Last week, we took a look at Tt eSports’ Shock Spin HD
headphones and walked away impressed by its simplistic design and excellent stereo performance. For this week, we have equipped ourselves with the MEKA G-Unit, a mechanical keyboard from Thermaltake that promises to be “armed for battle”.
The G-Unit is an upgraded model of the MEKA G1, which was a simple, non-flashy mechanical keyboard much like the SteelSeries 7G. The G-Unit, however, has all the bells and whistles that a proper, all-fuss gaming keyboard should – more macros than your fingers, backlit keys, profiles, and separate media congregation (we do not like F1 keys, please, laptop manufacturers.)
Like the Shock Spin HD headphones, the MEKA G-Unit (MEKA from now on) does not go overboard with styling, and I fear I am more than chumming up to Thermaltake’s simplistic ways. I am supposed to like flashy stuff.
Without its palm rest, the MEKA is surprisingly compact, although wide enough to run your mouse off the table if you are limited in space. Finished in black built-like-a-tank hard plastic, the keyboard’s only color comes from the small red ‘Tt’ logo and two red stripes that cut into the sides. With the palm rest attached, the keyboard sizes up a bit more, and adds another dash of red with a neat little dragon tattoo. The palm rest may not look much, it certainly isn’t as big as the Roccat Isku’s, and while my palm does slip out of the general area of the rest it should easily accommodate slimmer hands. The keyboard does feature backlit keys, but instead of lighting up everything, Thermaltake has gone with a more economic, or focused, route. Only the WASD, control, space, shift, arrows and Numpad arrow keys are lit, with caps lock and Numlock having their own LEDs to display their status.
The focused lighting does seem limiting, even though it’s a lot easier on the eyes in dark. For example, whoever uses arrow keys anymore? In fact, who uses arrow keys on the Numpads, at all? I would rather have the ‘R’ and ‘G’ letter lit, along with the macro keys, which are surprising MIA considering they are the highlight of the keyboard. Moving on to the additional functionalities of the keyboard, you have the profile switchers on the left along with a utility key that disables the Windows button completely. On the right you have a bunch of basic media keys, such as play/pause, mute, volume +/-, stop, etc., and a backlit strength controller.
Also, like any good high-end keyboard, the MEKA features two USB ports and a headphone and a mic jack. However, unlike most keyboards, the MEKA does not use additional USB wires or sound cables. Everything just runs through a single USB cable, which is ridiculously wonderful. And it works. The USB ports cannot run external hard drives, no, but it can easily hold up two flash drives at once. The headphone jacks work well, too, with decent sound quality for what it is.
The bundled software allows complete control over the functionalities of the keyboard, and is surprisingly easy and robust to use although it may feel otherwise due to the seemingly complex and unintuitive interface.
The entire keyboard is macro’able, however most users will want to limit their macros to the 12 dedicated buttons, which can be tripled if they wish, thanks to the three presets available. The keyboard also has an Instant Shift System (ISS) where it allows users to switch to a different profile, on-the-fly, for a brief moment, giving them access to a different set of macro presets, as long as the dedicated ISS button is held. The ISS can be assigned to Shift, Control, or Alt keys and can be made to either switch to Profile 2 or Profile 3. Annoyingly, I haven’t found a way to disable it; so now whenever I press the left Shift key, it changes my profile for that brief moment I have the key held. The on-screen notification for it has popped about a gazillion times while writing this review, and it has started to get on my nerves.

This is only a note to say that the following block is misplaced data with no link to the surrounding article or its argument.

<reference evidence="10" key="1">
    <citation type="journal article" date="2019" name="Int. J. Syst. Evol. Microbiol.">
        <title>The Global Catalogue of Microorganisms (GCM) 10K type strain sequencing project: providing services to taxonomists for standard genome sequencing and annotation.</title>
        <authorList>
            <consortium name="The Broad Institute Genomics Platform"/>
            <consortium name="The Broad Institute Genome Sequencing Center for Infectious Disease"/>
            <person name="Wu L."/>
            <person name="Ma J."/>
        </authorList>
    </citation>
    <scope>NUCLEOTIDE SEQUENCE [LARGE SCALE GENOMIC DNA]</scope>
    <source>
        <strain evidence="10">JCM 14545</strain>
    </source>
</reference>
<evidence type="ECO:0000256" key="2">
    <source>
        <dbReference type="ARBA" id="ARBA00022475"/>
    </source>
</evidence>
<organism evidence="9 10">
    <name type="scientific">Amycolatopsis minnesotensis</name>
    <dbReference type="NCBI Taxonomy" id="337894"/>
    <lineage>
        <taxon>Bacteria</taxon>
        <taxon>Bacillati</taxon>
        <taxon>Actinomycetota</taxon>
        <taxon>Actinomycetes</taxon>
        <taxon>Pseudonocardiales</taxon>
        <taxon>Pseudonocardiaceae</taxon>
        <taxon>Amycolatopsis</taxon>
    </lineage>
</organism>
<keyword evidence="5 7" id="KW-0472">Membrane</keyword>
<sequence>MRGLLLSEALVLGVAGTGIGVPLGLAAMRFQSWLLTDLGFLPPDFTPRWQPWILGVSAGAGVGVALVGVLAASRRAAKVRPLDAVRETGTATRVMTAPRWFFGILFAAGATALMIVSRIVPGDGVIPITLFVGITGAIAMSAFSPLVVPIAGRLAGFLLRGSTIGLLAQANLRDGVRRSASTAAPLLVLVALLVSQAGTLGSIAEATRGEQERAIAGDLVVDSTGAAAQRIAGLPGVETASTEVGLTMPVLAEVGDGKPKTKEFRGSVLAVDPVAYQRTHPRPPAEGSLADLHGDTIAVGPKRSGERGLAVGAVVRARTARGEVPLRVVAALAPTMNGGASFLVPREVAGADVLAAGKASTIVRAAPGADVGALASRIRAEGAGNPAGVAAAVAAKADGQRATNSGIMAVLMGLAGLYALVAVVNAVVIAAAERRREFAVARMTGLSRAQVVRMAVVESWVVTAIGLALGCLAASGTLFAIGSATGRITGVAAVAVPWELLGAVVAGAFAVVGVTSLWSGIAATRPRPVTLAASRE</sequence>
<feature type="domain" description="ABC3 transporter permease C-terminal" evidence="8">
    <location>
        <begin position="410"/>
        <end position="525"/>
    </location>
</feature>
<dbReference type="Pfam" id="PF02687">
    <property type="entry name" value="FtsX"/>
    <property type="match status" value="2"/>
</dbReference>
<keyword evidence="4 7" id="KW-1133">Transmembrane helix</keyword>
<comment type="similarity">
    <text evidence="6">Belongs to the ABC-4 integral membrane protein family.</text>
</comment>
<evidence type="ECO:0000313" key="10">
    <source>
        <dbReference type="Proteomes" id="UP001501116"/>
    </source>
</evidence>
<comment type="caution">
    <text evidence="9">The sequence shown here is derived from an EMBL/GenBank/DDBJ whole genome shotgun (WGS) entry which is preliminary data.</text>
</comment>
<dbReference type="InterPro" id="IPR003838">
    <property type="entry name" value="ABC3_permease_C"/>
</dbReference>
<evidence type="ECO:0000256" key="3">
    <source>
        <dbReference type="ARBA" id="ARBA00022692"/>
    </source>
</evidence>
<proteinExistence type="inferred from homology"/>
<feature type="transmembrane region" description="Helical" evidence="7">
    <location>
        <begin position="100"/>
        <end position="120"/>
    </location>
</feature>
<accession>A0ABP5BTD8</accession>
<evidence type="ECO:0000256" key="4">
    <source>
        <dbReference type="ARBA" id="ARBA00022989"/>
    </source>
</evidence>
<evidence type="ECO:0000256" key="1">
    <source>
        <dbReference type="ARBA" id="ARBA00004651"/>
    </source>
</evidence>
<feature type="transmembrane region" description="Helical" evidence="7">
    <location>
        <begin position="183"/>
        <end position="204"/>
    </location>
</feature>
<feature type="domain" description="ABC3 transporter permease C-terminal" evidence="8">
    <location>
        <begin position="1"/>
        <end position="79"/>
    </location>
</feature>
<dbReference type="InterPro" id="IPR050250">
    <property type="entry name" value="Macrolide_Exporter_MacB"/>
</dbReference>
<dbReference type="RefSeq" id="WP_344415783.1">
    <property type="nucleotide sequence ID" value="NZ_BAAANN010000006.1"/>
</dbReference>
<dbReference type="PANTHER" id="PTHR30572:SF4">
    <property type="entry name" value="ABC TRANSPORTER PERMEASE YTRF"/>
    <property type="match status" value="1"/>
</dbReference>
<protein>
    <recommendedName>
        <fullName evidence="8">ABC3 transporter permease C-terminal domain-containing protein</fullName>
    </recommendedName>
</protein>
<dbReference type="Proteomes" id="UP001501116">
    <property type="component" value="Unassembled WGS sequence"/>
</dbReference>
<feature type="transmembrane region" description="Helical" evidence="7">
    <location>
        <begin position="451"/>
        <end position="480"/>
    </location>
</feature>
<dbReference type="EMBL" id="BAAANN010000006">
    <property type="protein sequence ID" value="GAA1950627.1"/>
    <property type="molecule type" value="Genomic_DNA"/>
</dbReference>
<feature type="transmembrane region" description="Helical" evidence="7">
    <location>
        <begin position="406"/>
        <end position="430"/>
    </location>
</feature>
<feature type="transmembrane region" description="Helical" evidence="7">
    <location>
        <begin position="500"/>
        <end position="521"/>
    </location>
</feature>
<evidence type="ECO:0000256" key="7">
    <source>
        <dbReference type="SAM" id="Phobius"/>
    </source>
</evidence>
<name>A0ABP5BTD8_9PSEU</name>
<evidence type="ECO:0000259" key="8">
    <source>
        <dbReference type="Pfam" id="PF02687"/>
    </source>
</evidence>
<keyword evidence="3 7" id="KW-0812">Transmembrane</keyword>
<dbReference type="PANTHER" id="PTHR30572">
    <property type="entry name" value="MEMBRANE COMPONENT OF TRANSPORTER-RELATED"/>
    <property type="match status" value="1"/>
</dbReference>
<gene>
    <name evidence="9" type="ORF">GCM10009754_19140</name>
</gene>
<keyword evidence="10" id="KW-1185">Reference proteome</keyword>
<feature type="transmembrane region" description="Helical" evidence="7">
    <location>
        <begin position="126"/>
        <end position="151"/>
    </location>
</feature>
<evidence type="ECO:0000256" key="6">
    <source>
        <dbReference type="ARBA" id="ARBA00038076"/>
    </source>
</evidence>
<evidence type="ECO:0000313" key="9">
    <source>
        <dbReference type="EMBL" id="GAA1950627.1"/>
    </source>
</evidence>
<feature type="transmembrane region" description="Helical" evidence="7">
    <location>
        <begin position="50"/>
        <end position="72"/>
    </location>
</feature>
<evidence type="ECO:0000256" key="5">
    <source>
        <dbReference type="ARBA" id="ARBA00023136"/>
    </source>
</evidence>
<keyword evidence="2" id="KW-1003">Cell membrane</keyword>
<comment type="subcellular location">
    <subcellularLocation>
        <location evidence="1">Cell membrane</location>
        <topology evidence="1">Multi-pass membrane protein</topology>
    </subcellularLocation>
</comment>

Keys can be assigned to any other single key press or to launch a program. For macros, a single key press can be made to repeat multiple times, or when it’s held, or only function until it’s pressed for the next time. The macros are quite flexible and Thermaltake has left no option unattended to help users create macros tailor made to their liking.
The software also allows you to adjust the strength of the backlit keys, offering four of such presets. Alternatively, the lights can be made to ‘pulse’ adding a cool little effect to your fragging. This can be done without the software of course, using the dedicated button the keyboard.
In use, MEKA felt nothing remarkable, and does nothing to alleviate the hateful feeling for mechanical keyboards when shifting from a membrane-based one. It does take time to adjust to the ‘crunch-crunch’ of the mechanical keys, and it easily takes up to a week to truly appreciate the satisfying feedback of a mechanical keyboard.
The only annoyance that I have faced with the MEKA is that it fails, sometimes, to register key presses, resulting in a lot misspelled words even though my mind tells me it has moved the fingers correctly. The keys are also not sensitive to touch like the SteelSeries 7G’s, and require quite a bit of force, while typing at least, to register a key properly.
Another minor quibble is the slightly adjusted keyboard layout. Actually, it’s only a button. Thermaltake for some reason decide to bring ‘backward slash’ key besides the ‘question’ key, effectively screwing up years of practice of quickly hitting shift and question.
At $130, the Tt eSports MEKA G-Unit is a fantastic buy for its price. It competes directly against Razer BlackWidow, and features almost everything the Razer does except full backlit keyboard. But MEKA’s one-cable-to-rule-them all is a huge bonus, which not only reduces cable clutter, but frees up valuable USB and headphone jacks. It’s solidly built, and besides some minor hiccups, is a champ of a performer.